Dawn McKenzie, 34, was killed in her home in Hamilton, Lanarkshire, in June 2011 by a 13-year-old boy placed with her and her husband Bryan. The boy later told how voices in his head told him to get a knife from the kitchen drawer of the house and ‘hurt Dawn’.
He was jailed for seven years in 2012 after admitting culpable homicide on the grounds of diminished responsibility. The final day of a fatal accident inquiry into Dawn’s death heard closing submissions from Crown Office procurator fiscal depute Carrie Macfarlane.
She asked Sheriff David Bicket to find that Dawn did not have enough experience and had not been given sufficient training to deal with the boy. She also said a blanket age range approval system operated by the fostering agency which the McKenzies dealt with had contributed to Dawn’s death.The former nursery worker had expressed a preference for a younger child but was approved to foster children up to 16-years-old.
Miss Macfarlane told a hearing at Hamilton Sheriff Court: “It would only be proper for the Crown to offer its most sincere condolences to the family of Dawn MacKenzie.
“I will summarise what the Crown wishes you to make formal findings on following the evidence.
“We wish you make formal findings on the decision to place the child with the family.
“The Crown wishes you to make findings into the suitability to place an adolescent child with a family who did not have suitable experience with children of that age and whether they should have been recommended to take the placement.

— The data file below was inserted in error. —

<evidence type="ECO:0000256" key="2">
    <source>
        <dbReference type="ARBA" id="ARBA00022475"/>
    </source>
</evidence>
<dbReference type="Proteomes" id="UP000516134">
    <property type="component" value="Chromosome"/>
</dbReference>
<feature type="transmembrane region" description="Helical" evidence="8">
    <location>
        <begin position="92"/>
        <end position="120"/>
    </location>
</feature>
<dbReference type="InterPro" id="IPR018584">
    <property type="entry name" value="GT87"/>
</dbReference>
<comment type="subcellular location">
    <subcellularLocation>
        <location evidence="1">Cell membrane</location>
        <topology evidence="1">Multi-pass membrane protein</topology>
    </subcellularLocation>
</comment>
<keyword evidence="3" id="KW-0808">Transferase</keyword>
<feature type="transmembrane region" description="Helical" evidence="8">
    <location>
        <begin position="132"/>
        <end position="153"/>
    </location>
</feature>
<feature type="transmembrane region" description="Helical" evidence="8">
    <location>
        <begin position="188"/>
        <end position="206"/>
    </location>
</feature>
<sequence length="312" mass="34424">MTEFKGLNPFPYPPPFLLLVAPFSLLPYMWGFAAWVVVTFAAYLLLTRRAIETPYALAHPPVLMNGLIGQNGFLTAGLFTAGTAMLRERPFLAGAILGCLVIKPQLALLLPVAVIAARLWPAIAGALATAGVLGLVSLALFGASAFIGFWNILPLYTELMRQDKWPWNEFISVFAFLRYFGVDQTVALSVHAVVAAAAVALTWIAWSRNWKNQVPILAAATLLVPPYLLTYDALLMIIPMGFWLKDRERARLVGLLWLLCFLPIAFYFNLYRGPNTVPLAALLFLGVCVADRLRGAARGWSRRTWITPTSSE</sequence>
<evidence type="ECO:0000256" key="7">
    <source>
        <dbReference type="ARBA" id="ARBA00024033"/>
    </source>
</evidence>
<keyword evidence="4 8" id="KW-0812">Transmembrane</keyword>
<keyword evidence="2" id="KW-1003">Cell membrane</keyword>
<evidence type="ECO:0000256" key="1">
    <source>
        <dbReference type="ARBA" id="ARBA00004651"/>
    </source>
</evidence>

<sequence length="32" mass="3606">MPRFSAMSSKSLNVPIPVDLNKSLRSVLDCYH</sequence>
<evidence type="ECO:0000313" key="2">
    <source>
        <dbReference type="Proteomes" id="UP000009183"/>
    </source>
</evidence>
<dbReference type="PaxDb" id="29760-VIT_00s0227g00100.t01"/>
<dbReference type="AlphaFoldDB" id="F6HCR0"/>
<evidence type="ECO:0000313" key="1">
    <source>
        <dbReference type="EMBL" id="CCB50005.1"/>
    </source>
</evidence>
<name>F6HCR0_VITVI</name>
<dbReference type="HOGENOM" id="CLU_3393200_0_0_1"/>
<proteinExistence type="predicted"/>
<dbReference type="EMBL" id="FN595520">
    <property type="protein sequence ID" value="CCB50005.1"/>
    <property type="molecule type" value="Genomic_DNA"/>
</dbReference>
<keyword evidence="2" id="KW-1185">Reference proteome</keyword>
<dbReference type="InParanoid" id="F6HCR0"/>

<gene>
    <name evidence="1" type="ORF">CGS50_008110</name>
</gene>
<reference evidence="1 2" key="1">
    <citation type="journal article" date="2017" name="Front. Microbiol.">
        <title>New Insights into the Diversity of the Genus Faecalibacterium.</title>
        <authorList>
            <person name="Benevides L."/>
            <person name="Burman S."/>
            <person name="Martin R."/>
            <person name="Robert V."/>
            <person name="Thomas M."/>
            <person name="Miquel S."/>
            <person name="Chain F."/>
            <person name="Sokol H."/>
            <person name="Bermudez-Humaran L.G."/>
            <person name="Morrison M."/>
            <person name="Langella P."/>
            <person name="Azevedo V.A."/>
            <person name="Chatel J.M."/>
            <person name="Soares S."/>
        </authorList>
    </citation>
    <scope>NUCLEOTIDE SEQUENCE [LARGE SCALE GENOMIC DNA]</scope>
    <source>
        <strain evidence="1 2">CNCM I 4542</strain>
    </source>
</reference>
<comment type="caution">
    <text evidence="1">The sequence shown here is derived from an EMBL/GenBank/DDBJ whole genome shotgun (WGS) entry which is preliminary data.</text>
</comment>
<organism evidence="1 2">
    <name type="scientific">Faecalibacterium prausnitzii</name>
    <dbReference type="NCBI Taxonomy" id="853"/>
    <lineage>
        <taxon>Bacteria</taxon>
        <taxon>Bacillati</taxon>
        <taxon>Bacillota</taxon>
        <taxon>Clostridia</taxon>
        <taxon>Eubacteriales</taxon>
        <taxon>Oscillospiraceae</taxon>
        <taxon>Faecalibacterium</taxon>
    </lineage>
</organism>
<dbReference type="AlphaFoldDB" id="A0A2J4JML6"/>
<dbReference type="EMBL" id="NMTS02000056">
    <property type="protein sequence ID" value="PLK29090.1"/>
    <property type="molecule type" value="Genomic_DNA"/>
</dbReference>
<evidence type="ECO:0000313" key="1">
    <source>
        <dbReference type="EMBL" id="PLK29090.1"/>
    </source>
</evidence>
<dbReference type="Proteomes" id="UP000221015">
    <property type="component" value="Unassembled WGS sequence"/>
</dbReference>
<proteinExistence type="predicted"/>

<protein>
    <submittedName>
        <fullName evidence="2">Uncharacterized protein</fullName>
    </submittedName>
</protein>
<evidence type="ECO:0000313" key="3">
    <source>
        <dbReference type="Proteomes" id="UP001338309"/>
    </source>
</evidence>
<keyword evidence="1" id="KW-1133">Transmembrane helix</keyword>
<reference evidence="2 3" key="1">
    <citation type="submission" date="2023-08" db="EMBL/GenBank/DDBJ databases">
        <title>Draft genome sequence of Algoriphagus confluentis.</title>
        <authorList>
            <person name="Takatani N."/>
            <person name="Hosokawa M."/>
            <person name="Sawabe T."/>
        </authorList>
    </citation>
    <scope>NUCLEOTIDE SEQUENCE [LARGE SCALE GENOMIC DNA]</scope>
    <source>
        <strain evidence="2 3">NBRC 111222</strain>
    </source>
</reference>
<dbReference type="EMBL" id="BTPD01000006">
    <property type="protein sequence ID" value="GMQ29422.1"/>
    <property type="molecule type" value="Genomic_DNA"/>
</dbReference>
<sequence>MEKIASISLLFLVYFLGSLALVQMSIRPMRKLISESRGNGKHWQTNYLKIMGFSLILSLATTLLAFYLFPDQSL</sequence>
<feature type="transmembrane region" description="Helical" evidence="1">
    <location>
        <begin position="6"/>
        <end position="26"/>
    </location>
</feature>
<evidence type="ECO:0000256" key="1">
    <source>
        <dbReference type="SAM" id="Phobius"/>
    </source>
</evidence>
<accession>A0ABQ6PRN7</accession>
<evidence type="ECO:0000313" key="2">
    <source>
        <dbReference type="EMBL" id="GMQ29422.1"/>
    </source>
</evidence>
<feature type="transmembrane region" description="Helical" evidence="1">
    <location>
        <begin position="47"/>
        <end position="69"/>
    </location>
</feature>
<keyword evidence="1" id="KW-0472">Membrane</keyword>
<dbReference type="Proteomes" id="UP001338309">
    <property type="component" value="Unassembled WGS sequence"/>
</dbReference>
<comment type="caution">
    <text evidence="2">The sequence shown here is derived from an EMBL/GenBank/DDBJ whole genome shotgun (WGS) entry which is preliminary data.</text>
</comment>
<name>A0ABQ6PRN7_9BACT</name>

“We ask you to find that the blanket age range approval system that was in place was a defective system which attributed to the death of Dawn MacKenzie.
“There are issues which have been raised which you may want to cover and these include the support offered to foster carers and the management of social media throughout placements.
“I formally thank the witnesses for their assistance and to the other parties involved for their cooperation throughout this inquiry.”
Kirstie MacLean, a senior social worker who produced an expert report into the case for the inquiry, earlier said the fostering agency Foster Care Associates should not have sent the boy to the McKenzies because of his age and background. The couple were first time foster carers and did not have any children of their own.
The inquiry had earlier heard that the boy had been grounded and had his computer confiscated in the days leading up to the killing after it was discovered he had been in contact with his birth mother online.
Sheriff Bicket expressed his sympathy to Mrs McKenzie’s family before closing the inquiry to consider his determination.
He said: “I realise a fatal accident inquiry is a harrowing experience for those who have suffered a bereavement and I express my sympathy to the family.
“I have carried out a number of these inquiries over the years and I can honestly say nobody had a bad word to say about Dawn MacKenzie and I hope that is of some comfort to you.
“I will issue my determination in writing, I will try and be as quick as I can but this requires a great deal of consideration.”